You are a woman's retreat and conference speaker. Could you please give us an idea of some of the topics you offer and how you can be contacted?
One talk I especially enjoy giving is called, "Praying Like Our Lady: the Seven Words of Mary in Scripture." It's an introduction to the various prayer forms we use as Catholics.
Another talk is called "Good Girls of the Gospel," which takes each of the feminine virtues and explores them through the lens of the New Testament. (This one correlates most closely to "Raising Up Mommy: Virtues for Difficult Mothering Moments," which is also available at http://www.christianword.com/.) Of course, Mary is the ultimate "Good Girl" of the Gospel … her life and her fiat provide a model for all of us.
A related talk is called "Taming the Mommy Monster," which examines the seven deadly sins and celestial virtues through the lens of motherhood.
I can best be reached through my website: http://www.christianword.com/. My books are also available for purchase there by credit card or PayPal.
Is there anything else you would like to share with others?
I'd like to encourage your readers not to feel rushed or pressured where Mary is concerned. Her motherhood does not depend on our response. It took several years before I was really comfortable talking to Mary, and even now I don't pray the Rosary every day (just as I don't talk to my earthly mother on the phone every day). When I have a specific intention, my petitions become more "formal," but most of the time I just talk to her as I would any friend.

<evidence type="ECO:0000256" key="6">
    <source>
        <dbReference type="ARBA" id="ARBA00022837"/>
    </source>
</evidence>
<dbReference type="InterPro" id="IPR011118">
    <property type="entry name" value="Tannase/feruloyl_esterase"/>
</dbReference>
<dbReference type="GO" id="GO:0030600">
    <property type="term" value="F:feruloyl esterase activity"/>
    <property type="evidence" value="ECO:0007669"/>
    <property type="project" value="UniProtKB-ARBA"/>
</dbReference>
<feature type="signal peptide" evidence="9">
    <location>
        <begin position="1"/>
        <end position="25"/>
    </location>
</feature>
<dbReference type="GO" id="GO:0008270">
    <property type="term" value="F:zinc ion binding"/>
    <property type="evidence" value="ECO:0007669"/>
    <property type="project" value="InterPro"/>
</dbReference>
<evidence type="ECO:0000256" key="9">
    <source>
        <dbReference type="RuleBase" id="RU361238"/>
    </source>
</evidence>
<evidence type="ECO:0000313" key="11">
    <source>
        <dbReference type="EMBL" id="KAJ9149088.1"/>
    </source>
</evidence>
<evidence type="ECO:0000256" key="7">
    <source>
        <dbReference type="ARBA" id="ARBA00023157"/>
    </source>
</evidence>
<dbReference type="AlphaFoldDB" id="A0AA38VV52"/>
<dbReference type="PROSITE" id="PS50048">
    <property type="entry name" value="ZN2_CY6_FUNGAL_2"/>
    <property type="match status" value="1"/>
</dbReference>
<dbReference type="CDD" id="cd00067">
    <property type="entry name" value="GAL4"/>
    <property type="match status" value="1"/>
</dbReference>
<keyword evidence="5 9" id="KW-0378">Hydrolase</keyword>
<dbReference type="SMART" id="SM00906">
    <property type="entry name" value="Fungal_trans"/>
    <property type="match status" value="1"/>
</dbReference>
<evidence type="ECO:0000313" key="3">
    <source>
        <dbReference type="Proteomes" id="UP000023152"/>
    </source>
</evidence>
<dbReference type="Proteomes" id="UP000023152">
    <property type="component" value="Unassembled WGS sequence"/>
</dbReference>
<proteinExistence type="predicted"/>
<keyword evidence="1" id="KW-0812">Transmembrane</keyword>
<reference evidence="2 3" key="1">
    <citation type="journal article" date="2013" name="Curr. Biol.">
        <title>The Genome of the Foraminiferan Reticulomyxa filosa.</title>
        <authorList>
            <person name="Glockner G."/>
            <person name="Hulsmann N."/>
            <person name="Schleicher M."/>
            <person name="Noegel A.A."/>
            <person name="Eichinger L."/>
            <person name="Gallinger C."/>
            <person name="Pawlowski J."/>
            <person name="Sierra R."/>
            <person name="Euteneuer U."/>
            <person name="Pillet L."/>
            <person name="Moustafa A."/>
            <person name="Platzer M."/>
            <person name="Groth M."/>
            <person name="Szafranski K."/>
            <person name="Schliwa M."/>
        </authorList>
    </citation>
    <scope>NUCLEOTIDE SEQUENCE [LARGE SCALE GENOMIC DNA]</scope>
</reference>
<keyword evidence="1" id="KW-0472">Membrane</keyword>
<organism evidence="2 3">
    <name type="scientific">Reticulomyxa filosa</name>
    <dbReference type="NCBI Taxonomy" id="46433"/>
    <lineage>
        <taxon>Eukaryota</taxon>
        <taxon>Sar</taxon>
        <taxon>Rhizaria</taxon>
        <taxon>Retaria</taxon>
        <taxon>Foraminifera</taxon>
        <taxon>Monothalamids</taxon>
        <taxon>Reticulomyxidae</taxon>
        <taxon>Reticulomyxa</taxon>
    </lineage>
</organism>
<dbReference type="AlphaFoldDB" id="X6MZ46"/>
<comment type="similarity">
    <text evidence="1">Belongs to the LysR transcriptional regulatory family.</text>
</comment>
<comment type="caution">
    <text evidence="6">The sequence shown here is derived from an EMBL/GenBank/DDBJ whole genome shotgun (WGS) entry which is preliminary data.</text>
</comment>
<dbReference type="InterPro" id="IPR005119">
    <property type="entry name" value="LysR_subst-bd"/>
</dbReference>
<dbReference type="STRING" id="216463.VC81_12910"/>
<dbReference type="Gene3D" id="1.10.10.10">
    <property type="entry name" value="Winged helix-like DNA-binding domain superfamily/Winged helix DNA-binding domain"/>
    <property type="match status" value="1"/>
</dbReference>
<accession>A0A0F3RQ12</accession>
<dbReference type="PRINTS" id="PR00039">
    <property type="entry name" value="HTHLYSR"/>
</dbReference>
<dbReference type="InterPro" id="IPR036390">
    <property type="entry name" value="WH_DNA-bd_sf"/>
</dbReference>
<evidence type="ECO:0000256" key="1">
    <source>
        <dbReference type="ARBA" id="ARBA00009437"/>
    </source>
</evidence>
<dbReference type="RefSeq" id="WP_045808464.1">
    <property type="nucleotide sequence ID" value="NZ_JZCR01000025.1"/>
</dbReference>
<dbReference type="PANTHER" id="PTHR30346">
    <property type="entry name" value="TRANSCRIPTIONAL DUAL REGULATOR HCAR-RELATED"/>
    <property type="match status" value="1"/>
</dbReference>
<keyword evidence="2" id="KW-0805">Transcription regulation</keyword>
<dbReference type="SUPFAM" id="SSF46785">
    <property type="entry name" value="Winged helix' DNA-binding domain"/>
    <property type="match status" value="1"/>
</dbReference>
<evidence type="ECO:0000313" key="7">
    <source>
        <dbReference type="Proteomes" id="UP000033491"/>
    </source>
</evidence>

Every relationship goes through its chapters and its seasons. Different images, titles, and or quotes about Mary may appeal to you at different times of your life. The important thing to keep in mind is that Mary is God's gift to us — Jesus gave her to us from the Cross, to be mother of the whole Church. When we honor Mary, we honor her Son because all true Marian devotion always leads to Christ.